Indian wheat supplies tight: imports may boost prices

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Production is down and stocks are low, which may prompt the government to lower or abolish the import tariff

SINGAPORE/NEW DELHI, (Reuters) — Wheat traders and industry representatives in India expect the country to significantly step up international purchases over the coming months, providing a potential boost to global prices languishing near 10-year lows.


Production in the last two years has fallen well below the peak of 2014-15, reducing stocks to the lowest level in nearly a decade and pushing domestic prices close to record highs.


Some traders expect them to climb still further this year.


India has already bought about 600,000 tonnes of wheat in 2016, the most in nine years, but traders expect the government to reduce or abolish the 25 percent import tariff to make imports cheaper and ease a domestic supply squeeze.


“The supply situation is getting very serious,” said Veena Sharma, secretary of the Roller Flour Millers Federation of India, the country’s main wheat industry body.


“A review of the import policy may be a viable and rational option to bridge the gap between demand and supply in the domestic market. There is hardly any wheat available in the open market; production is much lower than the number the government is citing.”


An increase in imports by the world’s second biggest wheat producing and consuming nation could help support global prices, which have fallen this week amid a projected rise in world stocks to a record 252.8 million tonnes.


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India rarely enters the global market beyond buying a few hundred thousand tonnes annually.


The last time it bought more was in 2006, when surprise purchases of close to seven million tonnes, combined with production problems elsewhere, helped fuel a near 50 percent rally in global prices.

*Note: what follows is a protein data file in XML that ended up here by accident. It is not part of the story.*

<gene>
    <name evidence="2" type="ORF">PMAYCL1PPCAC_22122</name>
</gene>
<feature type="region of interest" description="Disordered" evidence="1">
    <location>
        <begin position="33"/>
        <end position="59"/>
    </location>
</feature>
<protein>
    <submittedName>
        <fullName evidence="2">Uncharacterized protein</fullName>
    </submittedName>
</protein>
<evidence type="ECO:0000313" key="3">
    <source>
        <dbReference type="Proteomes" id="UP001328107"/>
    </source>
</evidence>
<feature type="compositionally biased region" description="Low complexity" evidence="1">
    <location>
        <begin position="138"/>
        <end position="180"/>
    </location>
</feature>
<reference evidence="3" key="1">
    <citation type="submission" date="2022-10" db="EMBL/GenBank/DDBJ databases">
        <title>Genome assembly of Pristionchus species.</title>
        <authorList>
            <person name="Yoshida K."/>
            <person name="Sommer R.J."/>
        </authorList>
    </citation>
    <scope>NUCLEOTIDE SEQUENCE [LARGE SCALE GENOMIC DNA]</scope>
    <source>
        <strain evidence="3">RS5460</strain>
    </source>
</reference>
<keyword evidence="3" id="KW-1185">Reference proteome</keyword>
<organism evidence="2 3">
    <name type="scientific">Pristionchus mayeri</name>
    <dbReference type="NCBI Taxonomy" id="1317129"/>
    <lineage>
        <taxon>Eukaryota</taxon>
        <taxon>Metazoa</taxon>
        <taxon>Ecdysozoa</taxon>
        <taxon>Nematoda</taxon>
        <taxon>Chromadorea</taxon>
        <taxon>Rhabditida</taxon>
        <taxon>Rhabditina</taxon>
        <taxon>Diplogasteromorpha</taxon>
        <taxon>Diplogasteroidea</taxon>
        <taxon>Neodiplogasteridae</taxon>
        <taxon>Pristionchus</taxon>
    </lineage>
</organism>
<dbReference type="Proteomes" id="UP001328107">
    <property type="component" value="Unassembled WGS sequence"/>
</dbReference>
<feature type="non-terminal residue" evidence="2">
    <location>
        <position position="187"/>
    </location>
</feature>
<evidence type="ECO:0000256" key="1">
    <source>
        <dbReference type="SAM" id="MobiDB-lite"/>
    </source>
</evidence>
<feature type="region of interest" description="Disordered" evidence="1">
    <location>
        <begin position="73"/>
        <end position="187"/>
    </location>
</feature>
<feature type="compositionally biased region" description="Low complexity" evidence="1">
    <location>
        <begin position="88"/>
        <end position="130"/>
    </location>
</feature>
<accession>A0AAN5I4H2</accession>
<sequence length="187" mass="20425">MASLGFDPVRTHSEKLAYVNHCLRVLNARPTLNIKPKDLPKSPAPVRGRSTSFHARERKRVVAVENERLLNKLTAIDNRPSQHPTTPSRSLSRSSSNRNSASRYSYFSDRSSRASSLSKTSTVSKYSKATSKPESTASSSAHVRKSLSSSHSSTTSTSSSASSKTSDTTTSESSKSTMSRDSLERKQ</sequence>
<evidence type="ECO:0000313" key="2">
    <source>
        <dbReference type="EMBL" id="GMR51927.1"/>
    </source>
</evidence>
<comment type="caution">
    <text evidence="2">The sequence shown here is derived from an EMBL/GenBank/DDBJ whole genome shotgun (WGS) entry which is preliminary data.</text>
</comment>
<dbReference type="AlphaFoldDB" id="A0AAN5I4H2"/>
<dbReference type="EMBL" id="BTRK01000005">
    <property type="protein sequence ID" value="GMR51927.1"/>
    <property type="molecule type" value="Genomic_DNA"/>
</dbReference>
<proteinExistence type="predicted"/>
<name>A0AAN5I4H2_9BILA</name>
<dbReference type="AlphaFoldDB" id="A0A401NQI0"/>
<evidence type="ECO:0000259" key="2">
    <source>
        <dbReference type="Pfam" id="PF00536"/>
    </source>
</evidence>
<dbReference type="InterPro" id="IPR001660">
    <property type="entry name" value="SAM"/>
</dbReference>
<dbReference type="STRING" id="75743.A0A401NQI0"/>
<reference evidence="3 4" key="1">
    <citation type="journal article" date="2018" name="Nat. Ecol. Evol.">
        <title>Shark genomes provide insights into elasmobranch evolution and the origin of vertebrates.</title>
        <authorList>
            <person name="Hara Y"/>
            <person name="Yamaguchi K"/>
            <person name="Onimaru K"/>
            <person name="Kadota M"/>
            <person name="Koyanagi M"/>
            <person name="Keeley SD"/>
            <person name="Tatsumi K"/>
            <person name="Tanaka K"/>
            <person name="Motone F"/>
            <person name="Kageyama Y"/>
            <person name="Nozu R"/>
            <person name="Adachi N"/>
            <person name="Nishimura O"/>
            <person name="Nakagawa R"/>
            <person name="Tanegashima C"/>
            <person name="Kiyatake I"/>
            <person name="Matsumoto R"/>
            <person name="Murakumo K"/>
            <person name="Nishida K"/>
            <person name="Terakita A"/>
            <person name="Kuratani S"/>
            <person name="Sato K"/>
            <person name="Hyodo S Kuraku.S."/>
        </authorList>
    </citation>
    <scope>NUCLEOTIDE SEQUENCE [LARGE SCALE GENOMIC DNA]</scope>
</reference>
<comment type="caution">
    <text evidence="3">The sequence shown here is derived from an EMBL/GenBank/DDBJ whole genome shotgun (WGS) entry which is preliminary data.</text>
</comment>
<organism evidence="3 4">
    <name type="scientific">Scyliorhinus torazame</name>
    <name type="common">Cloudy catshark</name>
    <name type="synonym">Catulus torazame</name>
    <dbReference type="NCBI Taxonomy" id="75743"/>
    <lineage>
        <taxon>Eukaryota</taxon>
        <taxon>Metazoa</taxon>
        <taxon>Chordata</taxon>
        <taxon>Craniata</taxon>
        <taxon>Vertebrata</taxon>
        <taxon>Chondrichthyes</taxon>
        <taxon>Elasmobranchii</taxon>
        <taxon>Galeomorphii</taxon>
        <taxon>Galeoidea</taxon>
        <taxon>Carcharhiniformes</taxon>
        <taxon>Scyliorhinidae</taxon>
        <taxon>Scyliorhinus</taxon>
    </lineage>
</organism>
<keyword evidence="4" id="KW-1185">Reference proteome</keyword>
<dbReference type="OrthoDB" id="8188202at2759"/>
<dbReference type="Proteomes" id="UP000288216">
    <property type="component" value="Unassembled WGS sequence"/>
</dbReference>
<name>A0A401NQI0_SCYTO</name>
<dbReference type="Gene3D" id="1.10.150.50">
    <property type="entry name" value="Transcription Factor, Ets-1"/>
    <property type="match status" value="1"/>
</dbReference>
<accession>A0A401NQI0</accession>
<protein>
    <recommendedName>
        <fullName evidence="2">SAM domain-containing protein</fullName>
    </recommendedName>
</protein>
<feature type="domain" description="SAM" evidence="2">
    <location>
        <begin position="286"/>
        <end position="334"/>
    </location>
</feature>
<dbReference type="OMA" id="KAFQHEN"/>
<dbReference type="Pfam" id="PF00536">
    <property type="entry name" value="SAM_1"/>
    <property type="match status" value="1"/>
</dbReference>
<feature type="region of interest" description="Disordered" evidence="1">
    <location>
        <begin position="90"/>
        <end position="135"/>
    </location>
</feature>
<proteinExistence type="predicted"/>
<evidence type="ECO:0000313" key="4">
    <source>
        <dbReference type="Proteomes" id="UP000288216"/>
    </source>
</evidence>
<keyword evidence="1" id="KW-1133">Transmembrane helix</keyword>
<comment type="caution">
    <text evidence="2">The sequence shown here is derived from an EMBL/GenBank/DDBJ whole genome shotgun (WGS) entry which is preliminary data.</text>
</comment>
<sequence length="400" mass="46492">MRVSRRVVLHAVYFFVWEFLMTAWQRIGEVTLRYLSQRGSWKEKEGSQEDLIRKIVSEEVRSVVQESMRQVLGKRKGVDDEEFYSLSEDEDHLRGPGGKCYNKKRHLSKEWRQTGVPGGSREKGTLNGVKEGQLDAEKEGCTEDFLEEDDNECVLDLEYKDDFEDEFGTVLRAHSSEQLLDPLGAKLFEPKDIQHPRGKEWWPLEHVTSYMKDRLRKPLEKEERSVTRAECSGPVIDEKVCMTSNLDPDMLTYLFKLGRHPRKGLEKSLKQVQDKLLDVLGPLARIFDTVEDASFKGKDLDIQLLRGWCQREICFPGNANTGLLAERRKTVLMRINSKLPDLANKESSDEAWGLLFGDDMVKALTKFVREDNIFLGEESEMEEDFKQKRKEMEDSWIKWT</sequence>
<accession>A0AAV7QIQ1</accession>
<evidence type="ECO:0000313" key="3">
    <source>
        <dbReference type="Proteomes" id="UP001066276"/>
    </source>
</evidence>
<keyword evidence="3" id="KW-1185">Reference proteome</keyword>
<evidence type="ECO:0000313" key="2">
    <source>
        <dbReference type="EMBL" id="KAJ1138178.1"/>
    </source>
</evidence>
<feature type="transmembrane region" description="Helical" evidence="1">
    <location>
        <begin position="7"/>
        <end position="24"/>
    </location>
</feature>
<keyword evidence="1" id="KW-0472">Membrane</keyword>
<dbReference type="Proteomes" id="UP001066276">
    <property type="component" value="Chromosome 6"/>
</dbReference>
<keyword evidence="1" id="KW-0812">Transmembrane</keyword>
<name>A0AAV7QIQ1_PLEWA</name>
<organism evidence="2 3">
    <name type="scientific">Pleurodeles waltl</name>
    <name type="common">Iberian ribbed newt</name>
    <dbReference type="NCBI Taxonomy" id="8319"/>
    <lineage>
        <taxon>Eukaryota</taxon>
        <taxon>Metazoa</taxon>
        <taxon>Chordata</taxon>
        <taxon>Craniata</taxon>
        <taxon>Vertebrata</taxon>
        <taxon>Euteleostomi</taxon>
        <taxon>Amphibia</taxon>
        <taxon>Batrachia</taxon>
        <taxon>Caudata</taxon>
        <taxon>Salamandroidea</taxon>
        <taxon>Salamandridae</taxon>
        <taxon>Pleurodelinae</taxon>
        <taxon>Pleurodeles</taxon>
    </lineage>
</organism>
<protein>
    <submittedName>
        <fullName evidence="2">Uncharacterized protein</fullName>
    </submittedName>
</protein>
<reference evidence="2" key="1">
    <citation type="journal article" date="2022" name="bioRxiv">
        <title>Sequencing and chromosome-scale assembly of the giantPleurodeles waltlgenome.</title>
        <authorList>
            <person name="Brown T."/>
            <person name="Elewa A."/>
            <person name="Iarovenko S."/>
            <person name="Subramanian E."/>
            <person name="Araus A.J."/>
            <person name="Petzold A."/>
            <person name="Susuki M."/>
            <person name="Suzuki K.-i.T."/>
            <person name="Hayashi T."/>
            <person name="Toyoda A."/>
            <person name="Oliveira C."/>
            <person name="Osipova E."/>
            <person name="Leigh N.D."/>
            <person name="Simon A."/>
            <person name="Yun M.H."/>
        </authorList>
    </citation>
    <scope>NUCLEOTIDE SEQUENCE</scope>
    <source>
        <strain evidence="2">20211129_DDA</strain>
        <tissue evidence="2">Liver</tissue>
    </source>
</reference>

The food ministry declined official comment, but a senior government source said there was no cause for panic.


“Although we’re keeping an eye on the situation, we don’t see any shortage at the moment. At the same time, we’ll encourage the private trade and flour millers to import as much as they can,” said the source, who declined to be named because he was not authorized to speak to the press.


“In terms of various options available to us, we can always abolish or lower the import tax. Please remember that there’s no need to worry, as the world has plenty of wheat.”


Trade and industry experts said India was likely to import large volumes.


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“In my view, India will have to import at least four million tonnes of wheat. A broad estimate suggests our imports will hover around five or six million tonnes,” said Tejinder Narang, a veteran New-Delhi industry expert.


In a sign of tightening availability, authorities last month reduced the allocation of wheat each flour mill can buy from the government’s open market sales scheme to 500 tonnes from 5,000.


It was subsequently raised to 2,000 tonnes, following a protest from millers.


Domestic prices are strong and trading near record highs set in June. The spread between Indian and global benchmark U.S. prices has widened to an all-time peak.


India’s farm ministry in August pegged 2015-16 wheat output at 93.50 million tonnes, up from 86.53 million tonnes a year ago, but most traders estimate production at about 84 million tonnes.


India’s state wheat reserves, which on Aug. 1 stood at 26.9 million tonnes, are falling rapidly, and traders estimate a drawdown of 2.5-3 million tonnes a month up from the usual 1.5-2 million tonnes.

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